The Richland School District will pay $460,000 to 22 female teachers who claimed in a federal lawsuit that they were the victims of sex discrimination and were due back wages.

The teachers and district filed a joint statement in U.S. District Court in Johnstown asking that the suit be dismissed, The Tribune-Democrat has learned.

While the checks would average $22,900 per teacher, individual payments would vary based on the length of service and the individual circumstances of each teacher. “Somebody might get $2,000; somebody might get $50,000,” said Carl Beard of Altoona, the district’s attorney.

A breakdown of the individual damages awarded each educator was not available Tuesday.

Samuel Cordes of Pittsburgh – the attorney for the teachers – said that, including attorney’s fees and pay scale bumps all the affected teachers will receive, “The total package is probably worth more than $1 million.”

“The lesson you take from this is you don’t treat men and women different in payment. No less than that,” he said.

School Superintendent Tom Fleming said, “There’s no admission of guilt on the district’s part.”

The teachers claimed they were not given proper credit on the salary scale for prior teaching experience outside the district at, for example, out-of-state or Catholic schools. Their male counterparts were hired at a higher pay level, they said.

Fleming said Tuesday that the district was establishing a more cut-and-dried policy.

“We’ll have parameters on what is credited and what is not credited when teachers are hired,” he said.

The district will pay the settlement out of pocket. “No insurance company covers these types of claims,’’ Beard said.

But Fleming said the settlement would not affect tax rates because of advance preparation by the district.

Personnel cuts were made this year through attrition and athletics and other nonessential areas sustained budget cutbacks, Fleming said, “in preparation for how this might play out either in the courts or through a settlement.’’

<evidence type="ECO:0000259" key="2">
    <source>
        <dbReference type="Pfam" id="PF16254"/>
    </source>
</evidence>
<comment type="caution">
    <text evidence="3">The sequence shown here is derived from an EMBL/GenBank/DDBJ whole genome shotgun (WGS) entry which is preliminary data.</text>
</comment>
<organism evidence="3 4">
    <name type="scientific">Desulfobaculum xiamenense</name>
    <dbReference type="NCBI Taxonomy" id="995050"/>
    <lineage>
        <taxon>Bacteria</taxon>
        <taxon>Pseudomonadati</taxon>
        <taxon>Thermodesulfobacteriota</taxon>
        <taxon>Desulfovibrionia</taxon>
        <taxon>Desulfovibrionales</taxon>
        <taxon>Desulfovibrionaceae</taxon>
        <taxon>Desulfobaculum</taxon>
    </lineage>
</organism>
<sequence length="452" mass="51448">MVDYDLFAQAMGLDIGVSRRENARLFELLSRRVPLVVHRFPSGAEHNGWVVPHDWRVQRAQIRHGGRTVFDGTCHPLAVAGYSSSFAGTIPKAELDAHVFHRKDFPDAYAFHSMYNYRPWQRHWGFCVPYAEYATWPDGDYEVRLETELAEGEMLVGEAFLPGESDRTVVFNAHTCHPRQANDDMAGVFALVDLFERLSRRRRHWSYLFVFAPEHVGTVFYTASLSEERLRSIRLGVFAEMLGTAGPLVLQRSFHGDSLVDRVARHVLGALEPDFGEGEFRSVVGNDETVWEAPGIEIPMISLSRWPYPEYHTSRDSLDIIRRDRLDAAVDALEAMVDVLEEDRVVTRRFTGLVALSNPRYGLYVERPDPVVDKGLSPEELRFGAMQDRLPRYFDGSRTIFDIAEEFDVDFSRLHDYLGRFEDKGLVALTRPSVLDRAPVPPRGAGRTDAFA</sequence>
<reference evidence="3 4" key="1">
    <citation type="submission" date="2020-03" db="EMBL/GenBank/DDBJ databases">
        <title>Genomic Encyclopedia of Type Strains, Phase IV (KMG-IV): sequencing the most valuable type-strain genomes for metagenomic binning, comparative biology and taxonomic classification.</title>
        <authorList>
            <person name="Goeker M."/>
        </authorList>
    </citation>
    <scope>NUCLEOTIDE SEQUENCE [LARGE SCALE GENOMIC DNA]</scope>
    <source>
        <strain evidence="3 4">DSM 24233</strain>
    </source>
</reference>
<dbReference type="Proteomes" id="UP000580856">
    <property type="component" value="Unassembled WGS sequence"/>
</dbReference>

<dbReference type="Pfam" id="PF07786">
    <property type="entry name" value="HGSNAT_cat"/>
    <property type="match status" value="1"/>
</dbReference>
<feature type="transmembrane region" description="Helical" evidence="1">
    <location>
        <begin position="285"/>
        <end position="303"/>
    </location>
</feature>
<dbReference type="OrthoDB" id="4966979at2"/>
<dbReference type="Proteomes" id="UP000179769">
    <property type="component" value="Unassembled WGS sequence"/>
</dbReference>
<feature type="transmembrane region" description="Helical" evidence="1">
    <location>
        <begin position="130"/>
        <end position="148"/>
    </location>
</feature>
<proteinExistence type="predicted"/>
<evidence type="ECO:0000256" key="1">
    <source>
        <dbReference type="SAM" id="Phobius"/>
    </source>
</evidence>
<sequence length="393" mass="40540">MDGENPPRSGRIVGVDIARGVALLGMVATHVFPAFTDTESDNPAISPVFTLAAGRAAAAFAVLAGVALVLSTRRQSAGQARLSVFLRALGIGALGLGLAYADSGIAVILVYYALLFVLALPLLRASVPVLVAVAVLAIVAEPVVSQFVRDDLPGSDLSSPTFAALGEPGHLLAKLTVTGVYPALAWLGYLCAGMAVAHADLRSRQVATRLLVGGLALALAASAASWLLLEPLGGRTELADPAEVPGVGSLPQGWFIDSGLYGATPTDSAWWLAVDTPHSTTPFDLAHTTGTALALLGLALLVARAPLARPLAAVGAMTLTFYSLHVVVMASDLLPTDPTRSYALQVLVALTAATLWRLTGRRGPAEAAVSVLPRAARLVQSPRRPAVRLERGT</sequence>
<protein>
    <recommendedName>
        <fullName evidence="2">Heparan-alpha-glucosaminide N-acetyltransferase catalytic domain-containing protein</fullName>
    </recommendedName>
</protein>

The district did not raise taxes in this school year.

Cordes doesn’t sympathize with taxpayers on the bill they now will pay, saying the district has saved for years by underpaying teachers.

“The district has gotten a windfall.

“There’s two ways you can look at that,” he said. “Has the school board for a long period of time violated the law?”

Beard said the settlement was reached after meetings with the teachers’ attorney in Pittsburgh.

Of the settlement, he said, “I don’t think anybody is happy with it in the scheme of things. Nobody is ever happy in litigation, (but) you need to let calmer heads prevail.”

Fleming agreed.

“It was not an easy decision for the board to make, but they thought it was better to negotiate than go through the courts,’’ he said.

“We rolled the dice: We could cut our losses and get a settlement. We put it behind us and are are looking forward.”

Beard noted that only a few such lawsuits have been litigated in Pennsylvania, but that, “They have had significant impact on those Pittsburgh area school districts. Both sides agreed to come to terms.”

Cordes previously has won a total of

$2.2 million in a similar action for educators in the Elizabeth Forward School District in Allegheny County.

Teachers who will get a share of the $460,000 are JoAnn Adams, Glenda Dibert, Amy Euen, Emily Garcia, Janet Kulish, Lauren McClemens, Barbara Mallin, Sharon Mish, Kimberly Mock, Rebecca Mollura, Sandra Myers, Lynn Richards, Rose Mary Rifilato, Sarah Riggle, Martha Ringler, Rebecca Sabo-Shriver, Teressa Stefanik, Jena Tully, Holly Vogel, Angela Vukovich, Katie Wilks and Aimee Wyatt.

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